New York, NY - The mother of all urban jungles, New York City, deserves that moniker given to it by the musical Rent, the Center of the Universe. It does seem like you can find anything and everything there and you'd be hard pressed to find any culture of people that haven't left their mark on New York City. After living in NYC for nine years it's nearly impossible for me to break it down into paragraph, but I'll try to give some highlights. My two favorite cheap options for food are the local chains Lenny's (a delicious sandwich shop) and San Loco (a kind of boutique Taco Bell). Of course, the hot dog is a New York institution and if you're looking for something more than street meat style (the carts on the street) check out Crif Dogs for their designer hot dogs. And it happens to be connected to a speak easy style bar you enter through an old school phone booth, PDT. In that speak easy style is the more upscale Beauty and Essex which serves a wide variety of shareable plates a la tapas, but not specifically Spanish. The restaurant is in the back of a pawn shop. Can't talk about NYC food without bringing up diners. They were invented here. My personal favorite is Market Diner, which I used to frequent when I lived across the street. Best pancakes ever. It's also right near Peir 83 and 86 which is a pretty nice hangout most don't know about and houses the Intrepid Museum and Circle Line water tours. If you head into Williamsburg to check out some live independent music at Brooklyn Bowl or any of the other widely varied venues, there's a delicious crepes spot called Maison des Crepes or a Middle Eastern spot I like called 12 Chairs, which is two blocks away from the urban garden party spot, North Brooklyn Farms. I could go on and on about NYC, but I'll continue this conversation via my stay trip in the city. Check it out here.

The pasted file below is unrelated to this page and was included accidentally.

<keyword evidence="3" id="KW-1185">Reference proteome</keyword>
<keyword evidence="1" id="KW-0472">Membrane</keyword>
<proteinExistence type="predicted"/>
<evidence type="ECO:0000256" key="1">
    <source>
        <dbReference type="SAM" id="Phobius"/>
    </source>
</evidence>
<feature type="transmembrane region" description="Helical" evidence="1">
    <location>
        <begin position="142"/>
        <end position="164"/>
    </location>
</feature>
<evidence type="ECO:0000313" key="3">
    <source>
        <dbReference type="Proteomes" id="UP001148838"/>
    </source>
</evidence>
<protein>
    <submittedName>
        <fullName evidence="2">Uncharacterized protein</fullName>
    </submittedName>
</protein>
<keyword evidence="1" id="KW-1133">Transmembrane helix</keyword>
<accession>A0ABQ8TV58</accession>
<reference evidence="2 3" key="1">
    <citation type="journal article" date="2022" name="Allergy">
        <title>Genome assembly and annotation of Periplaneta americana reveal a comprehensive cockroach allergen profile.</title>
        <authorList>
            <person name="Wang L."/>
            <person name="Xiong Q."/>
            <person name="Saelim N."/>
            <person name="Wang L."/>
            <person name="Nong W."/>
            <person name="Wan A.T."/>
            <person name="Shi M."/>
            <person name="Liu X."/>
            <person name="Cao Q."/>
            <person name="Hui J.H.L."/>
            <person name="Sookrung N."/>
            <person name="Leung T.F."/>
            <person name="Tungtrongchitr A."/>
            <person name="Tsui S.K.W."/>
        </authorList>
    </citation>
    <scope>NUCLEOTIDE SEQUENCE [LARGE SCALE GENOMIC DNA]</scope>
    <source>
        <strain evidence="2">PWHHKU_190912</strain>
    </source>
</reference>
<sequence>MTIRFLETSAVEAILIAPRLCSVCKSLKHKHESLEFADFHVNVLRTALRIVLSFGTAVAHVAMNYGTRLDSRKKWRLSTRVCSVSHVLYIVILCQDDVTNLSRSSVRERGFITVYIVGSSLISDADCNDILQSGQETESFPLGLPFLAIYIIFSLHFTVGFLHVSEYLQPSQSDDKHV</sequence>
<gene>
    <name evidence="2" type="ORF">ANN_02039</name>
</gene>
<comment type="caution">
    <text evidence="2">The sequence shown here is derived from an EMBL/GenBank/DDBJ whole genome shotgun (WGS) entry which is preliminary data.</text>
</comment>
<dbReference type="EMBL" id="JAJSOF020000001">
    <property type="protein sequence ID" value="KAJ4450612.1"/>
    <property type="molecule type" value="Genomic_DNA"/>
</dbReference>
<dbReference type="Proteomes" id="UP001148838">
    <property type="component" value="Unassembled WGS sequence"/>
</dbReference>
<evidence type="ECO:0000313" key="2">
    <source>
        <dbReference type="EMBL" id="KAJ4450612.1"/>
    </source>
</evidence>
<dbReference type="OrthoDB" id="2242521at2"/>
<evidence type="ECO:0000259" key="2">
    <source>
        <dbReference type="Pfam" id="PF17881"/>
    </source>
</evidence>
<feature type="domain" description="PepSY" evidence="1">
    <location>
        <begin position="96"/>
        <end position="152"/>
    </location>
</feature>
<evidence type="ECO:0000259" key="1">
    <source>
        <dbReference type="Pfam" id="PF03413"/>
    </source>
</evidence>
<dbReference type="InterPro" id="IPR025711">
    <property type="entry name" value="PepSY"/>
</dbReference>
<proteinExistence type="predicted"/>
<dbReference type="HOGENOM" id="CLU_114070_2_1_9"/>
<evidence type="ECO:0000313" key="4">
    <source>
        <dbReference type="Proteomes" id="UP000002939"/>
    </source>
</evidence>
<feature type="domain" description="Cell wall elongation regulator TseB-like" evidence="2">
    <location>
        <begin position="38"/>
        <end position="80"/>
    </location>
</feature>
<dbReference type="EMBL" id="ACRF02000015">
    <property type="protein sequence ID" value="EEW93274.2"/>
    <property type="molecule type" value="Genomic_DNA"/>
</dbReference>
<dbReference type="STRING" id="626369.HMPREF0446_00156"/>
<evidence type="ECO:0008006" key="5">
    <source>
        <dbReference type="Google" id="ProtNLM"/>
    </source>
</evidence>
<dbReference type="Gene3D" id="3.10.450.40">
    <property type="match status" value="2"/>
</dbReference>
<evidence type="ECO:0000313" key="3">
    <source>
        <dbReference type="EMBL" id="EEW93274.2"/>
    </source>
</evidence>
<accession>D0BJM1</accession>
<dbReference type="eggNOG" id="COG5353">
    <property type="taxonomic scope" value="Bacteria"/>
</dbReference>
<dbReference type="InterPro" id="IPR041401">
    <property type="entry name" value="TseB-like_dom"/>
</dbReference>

Breakneck Ridge, NY - I definitely did not see this hike coming. It was a beast of a quick day hike. In fact, the first half of the hike is more like straight bouldering with various difficulties depending on the route you take. It definitely goes into my list of great, short hikes... with a little danger.
The Francis Family - I met Shelby Francis when we were nine years old, but it wasn't until college that he and I became good friends and started a band. It was at Baylor University that I introduced him to Jenna, his wife. Now, I'm godfather to both of their children.
DJ Holtie - Tavis, my PushMethod co-founder, found Holtie on Craigslist when we were looking for a DJ. He's been loosely involved with PushMethod ever since and become a good friend... and probably one of the best party DJs on the planet.
Megan Bolado - She was my roommate in Astoria, NY for a little less that a year, but in that short time became like a sister to me. Originally from Atlanta, GA where she grew up in a commune, she now is an organizer for a financial non-profit in DC and part-time foodie.
Tavis Sage Eaton - We started PushMethod together. He's a New Yorker to the bone and been in the city most his life. He's also a veteran of the United States Marines.
Dan Hymson - Bass player and designer for PushMethod. He's also my original surf buddy. He grew up surfing on Long Island and it was the month I spent crashing his couch in Long Beach that allowed me to really learn.